Last but not least on the Video Star front, here’s the official video recap of Spring Into Action 2015.

Mo’ Media, Mo’ Problems (Mo’ Money?)

Both of the aforementioned feelings (desire for a little cash to spend on gear and tech abd Blogger Peer Pressure) have coupled which has me looking at expanding some of the ‘business’ aspects of the blog.  I’ve already joined some affiliate programs, you may have noticed some of the links in previous posts.  Affiliate programs, Ambassadorships and Partnerships, better advertising are all potentially on the horizon, and yet I constantly remind myself that this blog is a hobby… about my hobbies.  I do this mostly to go through the practice of writing, and share my experiences like some kind of glorified post-card. I train, I get outside, and I try to develop my writing ‘voice’ by describing those adventures. I do like to try new things, obviously, so I’m willing to put some effort into the kinds of things more professional bloggers spend time on, but I need to balance that with my sanity, and not make blogging yet another chore.

Ahhh… that feels better. See you next time with something more triathlon/family/something related, OK?

Indoor Sky-Diving at iFly (with Shark Boy)

I’m linking up with Lakeshore Runner for Tri-ed It Tuesday.  Wait till you get a load of what Shark Boy and I tried the weekend before last!

OK, this post is going to be off-topic, since it’s got nothing to do with triathlon, or fitness or any of the usual subjects.  I suppose it is related to active family living, as one of the ways we manage to get the whole family involved in physical activities and travel is to treat our life as an ongoing adventure.  Plus, the experience was simply too cool not to use this space to shout about it.

During the winter, we were taking the Lightning Kid to a hearing test at ErinOak Kids.  I spotted a building called iFly and deduced it was dedicated to indoor skydiving; something I had read about when I was a kid, and seen on TV, but never experienced.  The idea is that you’re put in a wind tunnel that simulates the air rushing by you when you’re in free fall.  By assuming a spread-eagle position, you float on the air currents.   All the fun of sky diving without jumping out of a perfectly good airplane – far less risk, somewhat less adrenaline.

Unbeknownst to me at the time, my wife was taking mental notes, and gave me a pass to be used in the future as a Valentine’s Day present.  I waited for my chance (i.e. a break in our weekend schedule) and took Shark Boy, as they take kids as young as 4.

We had booked a 6:00PM slot, so after a rushed dinner at Boston Pizza, where I think Shark Boy was too excited to eat even his favourite foods, we walked into the facility and reported to the front desk.  I was sent to a screen to fill in waivers for the two of us.  They asked the usual health questions you’d expect, as well as asking about a history of shoulder dislocation.  Doing it digitally was nice since it auto-filled a lot of Shark Boy’s information with mine (e.g. address, email, and phone number).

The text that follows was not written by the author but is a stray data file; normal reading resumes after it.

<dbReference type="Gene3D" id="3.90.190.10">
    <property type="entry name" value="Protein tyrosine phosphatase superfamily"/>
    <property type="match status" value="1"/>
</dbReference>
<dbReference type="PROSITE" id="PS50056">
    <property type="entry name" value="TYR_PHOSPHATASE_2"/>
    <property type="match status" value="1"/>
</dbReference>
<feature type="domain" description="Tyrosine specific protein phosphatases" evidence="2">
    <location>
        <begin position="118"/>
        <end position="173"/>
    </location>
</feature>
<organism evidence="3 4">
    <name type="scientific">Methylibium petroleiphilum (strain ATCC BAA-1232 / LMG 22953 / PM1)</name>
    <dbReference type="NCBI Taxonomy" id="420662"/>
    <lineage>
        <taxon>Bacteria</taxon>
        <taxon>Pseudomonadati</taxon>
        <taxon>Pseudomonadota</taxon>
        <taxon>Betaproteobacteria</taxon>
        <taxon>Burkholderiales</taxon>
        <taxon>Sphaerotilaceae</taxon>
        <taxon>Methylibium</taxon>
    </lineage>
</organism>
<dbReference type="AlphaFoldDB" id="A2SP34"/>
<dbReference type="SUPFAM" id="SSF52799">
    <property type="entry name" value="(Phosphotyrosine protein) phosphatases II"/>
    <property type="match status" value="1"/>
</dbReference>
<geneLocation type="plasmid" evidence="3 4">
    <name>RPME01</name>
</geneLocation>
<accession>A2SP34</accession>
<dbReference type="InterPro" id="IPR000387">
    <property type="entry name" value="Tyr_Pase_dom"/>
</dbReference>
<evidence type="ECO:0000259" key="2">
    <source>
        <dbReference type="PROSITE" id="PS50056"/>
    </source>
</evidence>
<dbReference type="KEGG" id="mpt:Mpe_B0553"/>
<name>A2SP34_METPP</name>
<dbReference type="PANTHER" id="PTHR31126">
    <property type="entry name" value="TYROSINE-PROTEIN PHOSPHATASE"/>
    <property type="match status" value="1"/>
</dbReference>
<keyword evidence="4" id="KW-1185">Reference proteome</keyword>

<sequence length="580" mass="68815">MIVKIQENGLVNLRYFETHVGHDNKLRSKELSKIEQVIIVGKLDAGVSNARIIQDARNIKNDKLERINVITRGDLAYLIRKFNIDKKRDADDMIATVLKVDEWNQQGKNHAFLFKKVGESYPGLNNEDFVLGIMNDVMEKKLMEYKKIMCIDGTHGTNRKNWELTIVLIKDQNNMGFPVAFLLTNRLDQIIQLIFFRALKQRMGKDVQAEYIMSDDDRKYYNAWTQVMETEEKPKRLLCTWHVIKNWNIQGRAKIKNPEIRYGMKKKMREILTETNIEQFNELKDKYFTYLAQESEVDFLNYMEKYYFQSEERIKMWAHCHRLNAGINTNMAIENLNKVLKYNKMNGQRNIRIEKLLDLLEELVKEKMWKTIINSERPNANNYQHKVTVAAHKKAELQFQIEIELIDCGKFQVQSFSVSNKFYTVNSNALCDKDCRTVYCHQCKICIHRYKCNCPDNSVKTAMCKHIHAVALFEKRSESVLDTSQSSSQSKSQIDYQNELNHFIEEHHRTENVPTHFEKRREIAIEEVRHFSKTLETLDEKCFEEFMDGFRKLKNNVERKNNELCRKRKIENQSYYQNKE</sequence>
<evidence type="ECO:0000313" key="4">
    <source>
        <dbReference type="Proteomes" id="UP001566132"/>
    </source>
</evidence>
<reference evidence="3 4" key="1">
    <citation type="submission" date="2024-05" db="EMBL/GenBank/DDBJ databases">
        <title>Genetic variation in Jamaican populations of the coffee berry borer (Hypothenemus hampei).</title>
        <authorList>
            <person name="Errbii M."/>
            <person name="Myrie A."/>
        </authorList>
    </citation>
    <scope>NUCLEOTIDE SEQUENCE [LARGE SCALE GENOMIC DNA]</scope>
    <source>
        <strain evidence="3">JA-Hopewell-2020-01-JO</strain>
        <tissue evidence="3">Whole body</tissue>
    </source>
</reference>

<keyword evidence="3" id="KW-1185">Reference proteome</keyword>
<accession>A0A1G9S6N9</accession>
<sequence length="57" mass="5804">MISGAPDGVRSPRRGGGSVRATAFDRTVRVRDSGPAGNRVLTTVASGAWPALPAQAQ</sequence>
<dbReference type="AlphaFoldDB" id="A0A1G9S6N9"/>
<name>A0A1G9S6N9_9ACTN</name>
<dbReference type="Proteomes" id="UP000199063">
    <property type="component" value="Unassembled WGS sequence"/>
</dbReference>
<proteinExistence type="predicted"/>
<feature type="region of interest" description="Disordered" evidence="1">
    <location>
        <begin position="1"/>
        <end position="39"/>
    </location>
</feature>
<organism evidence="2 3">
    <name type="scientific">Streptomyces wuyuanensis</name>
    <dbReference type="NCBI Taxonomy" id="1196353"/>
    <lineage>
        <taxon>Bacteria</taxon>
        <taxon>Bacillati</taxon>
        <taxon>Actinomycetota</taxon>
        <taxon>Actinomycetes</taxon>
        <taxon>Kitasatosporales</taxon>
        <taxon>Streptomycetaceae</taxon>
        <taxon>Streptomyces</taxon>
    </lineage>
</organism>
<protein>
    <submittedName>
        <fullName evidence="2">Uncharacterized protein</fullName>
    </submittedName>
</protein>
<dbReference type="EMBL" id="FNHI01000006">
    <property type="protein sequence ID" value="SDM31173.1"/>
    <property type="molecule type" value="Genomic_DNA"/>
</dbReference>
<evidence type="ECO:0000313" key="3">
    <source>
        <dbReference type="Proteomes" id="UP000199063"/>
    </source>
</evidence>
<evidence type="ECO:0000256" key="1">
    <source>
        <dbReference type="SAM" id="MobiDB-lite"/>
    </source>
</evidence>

After that, we were weighed for the record and sent upstairs to the viewing area where we could see flights in session.  We were told we’d have about 2 and a half hours of time to spend there which would include some training time.  I worried about Shark Boy’s attention span for any classroom orientation, but watching others tackle their flights was exciting enough to keep him engaged.

We were assigned a group number, and our instructor, Mike G, came to the viewing/waiting area to gather us into a classroom.  He was very laid-back and casual, and told us the classroom training would be an hour and a half.  That was apparently a joke, as it turned out to be about 15 minutes.  He was great and engaging kids and adults alike, and walked us through the basic rundown of what our flights would be.  We had two flights each, although you could book 4 beforehand and one lady in our group had.  The suggested method for her was to make her flights twice as long, and still have two sessions which would give her more time to hone her skills.

Mike explained the basics of the correct body position; the hips should be the lowest point of the body, the hands should be level with the plane of vision and most importantly the chin should be up.  There are hand signals used in the tunnel because between the ear plugs and helmet for protection and the noise of the turbine, you can’t communicate verbally. Some of the signals are for safety, some for guidance (straighten your legs=two straight fingers, bend your legs=two bent fingers), but my favourite was ‘relax’… it’s the old ‘hang loose’ sign from surfer culture (thumb and pinky extended from the fist).

He showed a video to get us oriented with the basics of entry and exiting the tunnel, and it ended with an expert rising to the top of the chamber and diving back down in an array of flips and turns.  One concerned parent asked if it was possible for someone (especially a child) to rise up that high accidentally.  The answer was no, it actually took a high degree of skill to get up that high – you need to build up momentum somehow.  Of course, getting us excited about getting to that skill level is how they get people to come back!

I made sure Shark Boy was paying attention and repeated as much as I could to him to make sure it was sinking in, I also volunteered him to lie on a special chair to simulate the position.  I probably came off as a little intense, but I just wanted to make sure we got the most out of the experience (it’s not cheap!)